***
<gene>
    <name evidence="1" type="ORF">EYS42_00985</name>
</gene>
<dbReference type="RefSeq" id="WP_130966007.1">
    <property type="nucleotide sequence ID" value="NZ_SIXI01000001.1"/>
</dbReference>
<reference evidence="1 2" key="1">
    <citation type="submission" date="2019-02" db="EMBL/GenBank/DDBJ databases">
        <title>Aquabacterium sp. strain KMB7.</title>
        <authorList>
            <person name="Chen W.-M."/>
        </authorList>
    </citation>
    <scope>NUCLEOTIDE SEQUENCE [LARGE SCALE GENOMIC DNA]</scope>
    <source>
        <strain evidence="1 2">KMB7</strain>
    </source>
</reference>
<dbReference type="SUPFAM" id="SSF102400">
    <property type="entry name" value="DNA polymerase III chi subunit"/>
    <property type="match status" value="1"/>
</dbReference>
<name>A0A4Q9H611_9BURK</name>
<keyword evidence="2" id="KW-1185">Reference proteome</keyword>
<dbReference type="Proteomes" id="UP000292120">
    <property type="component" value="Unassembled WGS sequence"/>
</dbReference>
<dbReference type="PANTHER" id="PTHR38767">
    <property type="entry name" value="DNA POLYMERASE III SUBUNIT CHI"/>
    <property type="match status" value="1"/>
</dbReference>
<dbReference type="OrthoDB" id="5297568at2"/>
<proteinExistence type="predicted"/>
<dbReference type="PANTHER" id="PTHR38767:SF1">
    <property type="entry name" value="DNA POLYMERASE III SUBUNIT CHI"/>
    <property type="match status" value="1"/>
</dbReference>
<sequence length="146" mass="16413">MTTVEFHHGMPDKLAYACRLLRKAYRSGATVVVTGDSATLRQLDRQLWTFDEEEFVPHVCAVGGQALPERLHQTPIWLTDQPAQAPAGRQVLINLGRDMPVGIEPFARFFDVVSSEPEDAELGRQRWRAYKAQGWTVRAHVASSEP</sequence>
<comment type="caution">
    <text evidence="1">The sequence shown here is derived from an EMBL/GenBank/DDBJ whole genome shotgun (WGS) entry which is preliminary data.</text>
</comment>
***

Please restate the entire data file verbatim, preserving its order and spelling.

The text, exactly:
<gene>
    <name evidence="1" type="ORF">EYS42_00985</name>
</gene>
<dbReference type="RefSeq" id="WP_130966007.1">
    <property type="nucleotide sequence ID" value="NZ_SIXI01000001.1"/>
</dbReference>
<reference evidence="1 2" key="1">
    <citation type="submission" date="2019-02" db="EMBL/GenBank/DDBJ databases">
        <title>Aquabacterium sp. strain KMB7.</title>
        <authorList>
            <person name="Chen W.-M."/>
        </authorList>
    </citation>
    <scope>NUCLEOTIDE SEQUENCE [LARGE SCALE GENOMIC DNA]</scope>
    <source>
        <strain evidence="1 2">KMB7</strain>
    </source>
</reference>
<dbReference type="SUPFAM" id="SSF102400">
    <property type="entry name" value="DNA polymerase III chi subunit"/>
    <property type="match status" value="1"/>
</dbReference>
<name>A0A4Q9H611_9BURK</name>
<keyword evidence="2" id="KW-1185">Reference proteome</keyword>
<dbReference type="Proteomes" id="UP000292120">
    <property type="component" value="Unassembled WGS sequence"/>
</dbReference>
<dbReference type="PANTHER" id="PTHR38767">
    <property type="entry name" value="DNA POLYMERASE III SUBUNIT CHI"/>
    <property type="match status" value="1"/>
</dbReference>
<dbReference type="OrthoDB" id="5297568at2"/>
<proteinExistence type="predicted"/>
<dbReference type="PANTHER" id="PTHR38767:SF1">
    <property type="entry name" value="DNA POLYMERASE III SUBUNIT CHI"/>
    <property type="match status" value="1"/>
</dbReference>
<sequence length="146" mass="16413">MTTVEFHHGMPDKLAYACRLLRKAYRSGATVVVTGDSATLRQLDRQLWTFDEEEFVPHVCAVGGQALPERLHQTPIWLTDQPAQAPAGRQVLINLGRDMPVGIEPFARFFDVVSSEPEDAELGRQRWRAYKAQGWTVRAHVASSEP</sequence>
<comment type="caution">
    <text evidence="1">The sequence shown here is derived from an EMBL/GenBank/DDBJ whole genome shotgun (WGS) entry which is preliminary data.</text>
</comment>